“I am extremely worried about my son.”
I’d just stepped off stage from a presentation when a bloke in his 50s took my polite handshake with both hands and pulled me close – so close I could see the broken capillaries on his face. He smelled of sweat and smoke.
He explained that his son wasn’t much chop at school and had recently said he wouldn’t go to university next year. “But how can he make any money if he doesn’t go to uni? You must talk to him!” he pleaded.
I wedged my way from his grip and reclaimed my personal space. Actually I have these conversations quite often with parents, and the advice I gave him was the same I give everyone else: “Calm down, you’re scaring small children.”
I learnt long ago that a high-paying graduate job isn’t the Aladdin’s lamp it’s built up to be. It doesn’t guarantee wealth, or job security, or happiness.
Now as a graduate myself, I’ve got nothing against university, but it’s not the only option.
To prove it, here are five powerful, productive and profitable alternatives:
1. Be your own boss
Eventually we’ll look back on today as a goldrush. There’s never been a better time to turn your passion into profits: take one part internet and two parts outsourcing and Bob’s your uncle. (Well, he’s actually mine – he’s a cockie in Walpeup).
Starting your own business is one of the hardest but most rewarding things you’ll ever do. It takes guts because you’ll be risking your time and money without a safety net (which is why I’m annoyed at Wayne Swan’s recent self-made billionaire bashing of the mining magnates).
Yes, it may not work out (at which time it becomes a cheap real-world MBA). But it’s probably the most awesome thing you could put on your résumé: “I backed myself, worked insanely hard, and failed, but here’s what I learned …”
And if you do succeed, you’ll have the privilege of sending a lot of dough to Wayne and his cronies.
2. Get paid to learn
Show me a tradie in his 20s who hasn’t blown their cash on a $50,000 ute or a jet-ski and I’ll show you someone with the ability to become a multi-millionaire.
It’s not just that they don’t have to pay to go to uni (although in this great country of ours you can pay off your fine arts degree one burger flip at a time).
There’s also a time advantage: young tradies can be earning good dough before they turn 21. If they invest some of their money from the start, it gives them an incredible advantage over practically everyone else – even high-income earners. Time is money.
3. Smile and dial
Sales is just about the best-paid gig on the planet. It requires no qualifications, except that you care about people. (Sure, there are plenty of self-centred salespeople – but they’re not the big earners.)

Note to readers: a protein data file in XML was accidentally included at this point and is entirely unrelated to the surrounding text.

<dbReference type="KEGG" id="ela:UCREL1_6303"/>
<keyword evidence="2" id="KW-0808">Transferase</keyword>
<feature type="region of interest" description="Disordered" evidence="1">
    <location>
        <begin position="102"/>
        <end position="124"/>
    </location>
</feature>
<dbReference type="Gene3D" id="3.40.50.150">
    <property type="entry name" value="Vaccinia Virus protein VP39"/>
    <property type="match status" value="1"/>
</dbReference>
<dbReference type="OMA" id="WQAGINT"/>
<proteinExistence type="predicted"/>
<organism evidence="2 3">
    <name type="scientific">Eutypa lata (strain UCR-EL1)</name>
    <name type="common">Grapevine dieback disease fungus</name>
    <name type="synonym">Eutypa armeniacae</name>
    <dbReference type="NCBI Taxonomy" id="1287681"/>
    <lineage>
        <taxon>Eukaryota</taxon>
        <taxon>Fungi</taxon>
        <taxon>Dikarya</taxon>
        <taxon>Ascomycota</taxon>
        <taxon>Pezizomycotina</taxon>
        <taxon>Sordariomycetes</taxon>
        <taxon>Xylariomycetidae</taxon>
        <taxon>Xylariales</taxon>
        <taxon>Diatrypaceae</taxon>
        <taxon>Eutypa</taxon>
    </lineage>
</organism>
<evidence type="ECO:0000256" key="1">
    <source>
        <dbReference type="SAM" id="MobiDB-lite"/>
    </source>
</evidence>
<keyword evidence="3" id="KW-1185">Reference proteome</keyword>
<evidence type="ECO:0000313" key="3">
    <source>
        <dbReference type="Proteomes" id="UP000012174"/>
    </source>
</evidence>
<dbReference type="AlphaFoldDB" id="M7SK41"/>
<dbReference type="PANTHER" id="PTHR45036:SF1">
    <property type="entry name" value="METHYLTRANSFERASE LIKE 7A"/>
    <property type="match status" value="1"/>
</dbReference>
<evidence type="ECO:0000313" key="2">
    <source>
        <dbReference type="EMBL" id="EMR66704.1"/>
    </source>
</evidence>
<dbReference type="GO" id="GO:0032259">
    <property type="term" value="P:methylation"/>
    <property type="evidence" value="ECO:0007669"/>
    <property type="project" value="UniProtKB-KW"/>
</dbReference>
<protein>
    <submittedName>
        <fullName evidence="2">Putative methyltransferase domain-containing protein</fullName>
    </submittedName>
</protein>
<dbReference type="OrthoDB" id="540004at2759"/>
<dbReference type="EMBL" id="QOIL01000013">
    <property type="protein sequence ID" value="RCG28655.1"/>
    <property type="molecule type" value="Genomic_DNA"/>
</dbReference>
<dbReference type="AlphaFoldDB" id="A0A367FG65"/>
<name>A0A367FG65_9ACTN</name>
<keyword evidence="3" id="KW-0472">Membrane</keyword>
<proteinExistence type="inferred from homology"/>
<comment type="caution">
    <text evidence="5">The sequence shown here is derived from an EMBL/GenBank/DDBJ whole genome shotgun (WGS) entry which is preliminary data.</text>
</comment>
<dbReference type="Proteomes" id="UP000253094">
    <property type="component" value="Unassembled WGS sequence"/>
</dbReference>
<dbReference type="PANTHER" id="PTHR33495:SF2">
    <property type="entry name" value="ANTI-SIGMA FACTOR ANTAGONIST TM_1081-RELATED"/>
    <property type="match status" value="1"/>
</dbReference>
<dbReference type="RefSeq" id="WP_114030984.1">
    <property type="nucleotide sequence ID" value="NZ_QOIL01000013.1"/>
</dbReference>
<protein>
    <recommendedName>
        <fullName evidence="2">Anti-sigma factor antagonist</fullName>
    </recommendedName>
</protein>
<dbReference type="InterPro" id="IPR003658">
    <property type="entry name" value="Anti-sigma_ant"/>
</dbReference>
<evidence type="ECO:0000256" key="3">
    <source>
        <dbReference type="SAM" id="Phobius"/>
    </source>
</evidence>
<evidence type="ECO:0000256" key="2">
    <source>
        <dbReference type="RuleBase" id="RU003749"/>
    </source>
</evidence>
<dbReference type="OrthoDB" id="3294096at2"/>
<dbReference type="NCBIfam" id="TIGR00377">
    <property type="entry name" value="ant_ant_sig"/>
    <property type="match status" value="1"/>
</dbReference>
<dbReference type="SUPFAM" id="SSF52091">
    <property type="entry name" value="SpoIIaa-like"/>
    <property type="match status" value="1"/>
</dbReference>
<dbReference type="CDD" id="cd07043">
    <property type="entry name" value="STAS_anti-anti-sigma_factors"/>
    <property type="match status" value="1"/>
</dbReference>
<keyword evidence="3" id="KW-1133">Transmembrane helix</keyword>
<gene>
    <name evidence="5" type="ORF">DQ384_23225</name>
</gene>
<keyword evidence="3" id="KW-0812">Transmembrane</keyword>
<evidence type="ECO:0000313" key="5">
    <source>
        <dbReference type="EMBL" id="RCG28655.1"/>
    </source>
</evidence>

I must know at least a dozen people under the age of 30 making over $200,000 a year in sales. Some twice that. If you can learn to sell (read: gain someone’s trust), you’ll never have to worry about being laid off – it’s one of the few businesses that can’t be effectively outsourced to India (not that they haven’t tried).
4. Do something that matters
You have the rest of your life to pore over a profit-and-loss. But, as we saw this week with the viral sensation Kony 2012, most of us have a strong desire to do things that make a difference.
Over a certain level of income (around $40,000 a year) each dollar you earn delivers a diminishing rate of return on your happiness. Yet repeated studies have shown that committing to a goal larger than ourselves and having a strong sense of community is what makes us happy. And thankfully there are plenty of opportunities to find work that matters – both here and overseas.
5. Jump on Jetstar
The other day at my local café I watched a bloke blow a gasket after he was given a cappuccino instead of a latte. Talk about ‘First World problems’.
When you travel you soon appreciate that many of your problems aren’t really problems at all. Australia is the richest place on earth. Even if you’re dirt poor here, you’re still wealthy: you’ve got a shot at getting a job, and you have access to free healthcare and education.
Have you ever wondered why Australia hosts hundreds of thousands of international students, but relatively few of our students study overseas?
Some of the smartest people I know right now are working or studying in Asia. Everyone knows this is the Asian century – but only some are taking steps to make sure they’re part of it.
Safety is dead
Most kids don’t have enough life experience to make such an expensive and life-changing decision as choosing a uni course. So they end up being influenced by their well-meaning parents – but they are reading from a textbook that’s now out of print.
The fact is you can’t play it safe any more.
Over the next decade millions of poor, hungry, motivated graduates from developing countries will flood the employment market – unbound by geographical constraints – and they’ll do the work for less.
So what did I tell the fretting father? “Teach your son the value of a buck, and how it compounds over time. If he gets that right, time will make him wealthy – and his career will work itself out.”
Truth is, some of the most successful, creative and knowledgeable people I know don’t have fancy letters after their name – or only got them when they worked out their passion and went back and studied for it years later.